PALM SPRINGS, CA — Josh Pond and his 6-foot-6-inch frame arrived at Palm Springs Stadium to join the POWER two weeks ago, already a month into the summer season. Barely clearing the doorway, Pond looked more like an offensive lineman than a closer. That’s the position he held this spring, setting a Cal State San Bernardino Coyote record and tying a California Collegiate Athletic Association record with 16 saves.
“Have you heard about our closer?” Pond was asked within minutes of arriving at Palm Springs Stadium, while collecting his pants, jersey, and hat.
“Yeah. Heard he’s throwing pretty well. He is coming to play at CSUSB. I think the plan is for him set up for me next season actually. Don’t know now though; we’re excited to have him on the team,” Pond responded with a smile.
Pond was hardly trying to stir up debate over the closer position in Palm Springs. Largely unaware of the extent of POWER closer Tony Guerra’s success for Palm Springs this season, Pond simply knew that his coaching staff had picked up a hard throwing right-hander with a wicked two-seam fastball that jams right-handed hitters.
To date, Guerra has yielded only nine baserunners, struck out 26 batters, tallied eight saves, has walked only one batter, and has yet to allow a run in his 19 innings of work. He didn’t walk that first batter until outing number 13, the number he wears in on the back of his POWER uniform.
If Guerra’s chokehold on the 9th inning wasn’t a strange enough situation for Pond, a guy so accustomed to the closer’s role, Guerra is on his way to Pond’s CSUSB to play next spring for the Coyotes after spending last season with Western Nevada College. To top it all off, the POWER management put Pond in the same room with Guerra at the team hotel.
Supposedly, there is little competition between the two, at least for the time being. In addition to rooming together in the team hotel, they have worked out together at the stadium and the gym. Pond is helping Guerra get ready for next season, telling him about the Cal State San Bernardino campus and environment and is also helping to get Guerra acquainted with the usual team workout. The two even celebrated July 4th together, as Guerra invited Pond to break bread with him at his family barbecue.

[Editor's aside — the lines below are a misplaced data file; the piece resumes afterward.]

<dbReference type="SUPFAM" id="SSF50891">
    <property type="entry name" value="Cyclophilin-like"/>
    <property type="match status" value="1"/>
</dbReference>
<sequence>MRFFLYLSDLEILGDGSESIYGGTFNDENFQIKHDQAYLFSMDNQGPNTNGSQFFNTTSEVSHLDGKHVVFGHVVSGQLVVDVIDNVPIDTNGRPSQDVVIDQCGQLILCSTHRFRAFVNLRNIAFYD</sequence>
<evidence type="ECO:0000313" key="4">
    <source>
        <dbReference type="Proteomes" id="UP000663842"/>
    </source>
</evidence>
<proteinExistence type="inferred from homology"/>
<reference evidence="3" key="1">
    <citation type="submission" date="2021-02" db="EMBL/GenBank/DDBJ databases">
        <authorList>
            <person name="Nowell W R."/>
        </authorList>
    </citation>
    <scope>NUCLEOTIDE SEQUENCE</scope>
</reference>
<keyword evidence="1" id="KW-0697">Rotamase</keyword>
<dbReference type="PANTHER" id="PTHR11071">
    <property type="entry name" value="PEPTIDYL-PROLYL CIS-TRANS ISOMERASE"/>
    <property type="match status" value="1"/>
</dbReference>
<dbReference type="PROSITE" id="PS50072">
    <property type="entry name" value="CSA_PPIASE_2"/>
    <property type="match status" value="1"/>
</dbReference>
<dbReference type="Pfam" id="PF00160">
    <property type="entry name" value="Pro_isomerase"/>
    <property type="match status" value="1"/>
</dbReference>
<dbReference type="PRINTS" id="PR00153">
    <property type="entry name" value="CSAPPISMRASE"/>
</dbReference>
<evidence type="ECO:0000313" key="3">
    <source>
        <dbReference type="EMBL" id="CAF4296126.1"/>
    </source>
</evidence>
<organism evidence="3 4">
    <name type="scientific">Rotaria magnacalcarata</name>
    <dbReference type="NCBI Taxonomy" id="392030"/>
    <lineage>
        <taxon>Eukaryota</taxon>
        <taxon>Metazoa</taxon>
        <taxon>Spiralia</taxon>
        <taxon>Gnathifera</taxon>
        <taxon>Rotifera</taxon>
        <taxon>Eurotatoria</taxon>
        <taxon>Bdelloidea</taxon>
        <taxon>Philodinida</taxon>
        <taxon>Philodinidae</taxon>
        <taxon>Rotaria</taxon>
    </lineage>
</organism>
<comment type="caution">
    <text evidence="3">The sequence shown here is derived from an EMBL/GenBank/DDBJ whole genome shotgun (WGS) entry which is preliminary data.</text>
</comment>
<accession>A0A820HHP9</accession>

Pond’s main focus is simply to get back into playing shape after missing a month of live game action during the negotiations with the Padres. As Pond tries to get back in to playing shape after not playing in a game situation since May, Guerra pitches every night with a chip on his shoulder—with something to prove. Both righties are doing what they need to do, and it’s working. Pond has been nearly as dominant, striking 13 in 7.1 innings, allowing just two base hits, walking only four, and picking up a save of his own.
On the surface, the two couldn’t be more different. Guerra stands on the short side of 5’11” and is calm, quiet, and trimmed down from a bulkier, more muscular frame that he used to sport.
Pond is truly enormous, wearing size 17 shoes and is all or more of the 6’6”, 240 lbs that he is listed at on the POWER roster. He’s from the sandy beaches of San Diego while Guerra comes from a working class port town of San Pedro in the district of Los Angeles. While Pond came in cracking jokes and smiling immediately, the players know Guerra as a serious guy who no one wants to mess with. Pond is the jokster who gets serious when necessary, and Guerra is the “tough guy” who, in reality, has a heart of gold and wouldn’t go out of his way to do wrong.
Yet, the two are, oddly enough, well paired. Despite their success, neither carries much of an ego at all, as both closers have a tattered baseball past.